STEPHEN McKinney (45), was sentenced by trial judge, Madam Justice McBride at the Crown Court sitting in Belfast today to a minimum of 20 years. He had been earlier found guilty by a jury at Dungannon Crown Court.
Sentencing McKinney, Madam Justice McBride said McKinney had left a ‘trail of destruction’ behind him and had robbed his ‘gentle and lighthearted wife’ of seeing her children grow-up, go to College and have children of their own.
She added that there were a number of aggravating factors which had influenced the sentencing.
As he was being sentenced, McKinney shouted in the court that he was ‘innocent of the crime’ and that the case had ‘ruined his children’s lives.’
“You treated your wife throughout the marriage with disrespect, abused her, degraded her and manipulated and controlled her and finally you took away her life,” she said.
“It was such a needless and cruel action. You were someone that she should have been able to trust, but you betrayed that position and ended her life prematurely.
“Lu Na has been described as gentle and light-hearted and was only 35 when she died. You denied her the opportunity of seeing her children grow up, go to College and having their own families. You have left a trail of destruction in your wake, and children you have been deprived of their mother’s love, care and support. As a result of your actions, you have left the childrne without a parent to care for them and their lives have been irrepably damaged.”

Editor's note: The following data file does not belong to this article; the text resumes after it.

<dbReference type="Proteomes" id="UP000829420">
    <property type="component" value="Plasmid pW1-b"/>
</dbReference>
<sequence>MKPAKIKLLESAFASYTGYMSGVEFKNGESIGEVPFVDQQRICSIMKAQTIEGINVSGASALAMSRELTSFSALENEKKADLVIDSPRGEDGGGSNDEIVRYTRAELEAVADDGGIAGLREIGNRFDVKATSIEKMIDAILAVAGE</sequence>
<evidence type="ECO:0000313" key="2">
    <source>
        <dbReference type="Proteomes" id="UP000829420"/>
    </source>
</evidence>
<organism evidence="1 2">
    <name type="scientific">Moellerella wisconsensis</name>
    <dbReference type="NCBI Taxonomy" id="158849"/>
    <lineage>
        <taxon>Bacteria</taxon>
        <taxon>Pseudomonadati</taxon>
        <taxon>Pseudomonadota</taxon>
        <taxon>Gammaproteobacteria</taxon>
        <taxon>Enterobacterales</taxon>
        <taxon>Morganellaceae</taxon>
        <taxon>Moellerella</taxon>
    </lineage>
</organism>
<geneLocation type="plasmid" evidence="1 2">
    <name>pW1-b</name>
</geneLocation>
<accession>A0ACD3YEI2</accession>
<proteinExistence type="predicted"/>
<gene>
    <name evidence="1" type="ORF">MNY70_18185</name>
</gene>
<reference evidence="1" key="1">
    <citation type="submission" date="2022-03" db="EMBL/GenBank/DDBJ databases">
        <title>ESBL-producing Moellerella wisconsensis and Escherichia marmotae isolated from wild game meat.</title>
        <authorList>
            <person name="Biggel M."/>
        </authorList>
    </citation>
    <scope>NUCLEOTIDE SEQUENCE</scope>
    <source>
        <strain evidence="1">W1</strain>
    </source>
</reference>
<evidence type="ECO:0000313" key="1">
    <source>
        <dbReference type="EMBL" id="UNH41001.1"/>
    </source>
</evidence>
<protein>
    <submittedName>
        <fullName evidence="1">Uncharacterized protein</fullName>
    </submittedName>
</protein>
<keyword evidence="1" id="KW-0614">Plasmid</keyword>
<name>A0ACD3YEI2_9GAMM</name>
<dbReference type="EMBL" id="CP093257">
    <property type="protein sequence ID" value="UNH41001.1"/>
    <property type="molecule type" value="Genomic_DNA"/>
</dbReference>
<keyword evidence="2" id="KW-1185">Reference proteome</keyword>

Madam Justice McBride went on to tell McKinney that he had caused endless hurt and pain by what she described as his ‘cruel and callous actions.’
“This crime was committed in cold blood, it was carefully planned and ruthlessly executed and carried out when Lu Na was entirely defenceless,” she added.
Earlier at Dungannon Crown Court, the jury took just over an hour-and-a-half to reach their unanimous verdict after hearing evidence of what occurred at the Devenish Island west jetty, on Lower Lough Erne in Co Fermanagh, before his 40-minute 999 call for help in the early hours of April 13, 2017. Rather than his wife’s death being a tragic accident as he claimed, McKinney pushed or led his wife into the water. She was unable to swim and, at the time of her murder, had consumed a quantity of sleeping pills.
Earlier this month, Madam Justice McBride, has reflected on submissions from prosecution and defence lawyers in a pre-sentencing hearing. Pre-sentence reports had not been deemed necessary in the case and McKinney was told that the aggravating factors necessitated a higher starting point for sentencing.
To read more.. Subscribe to current edition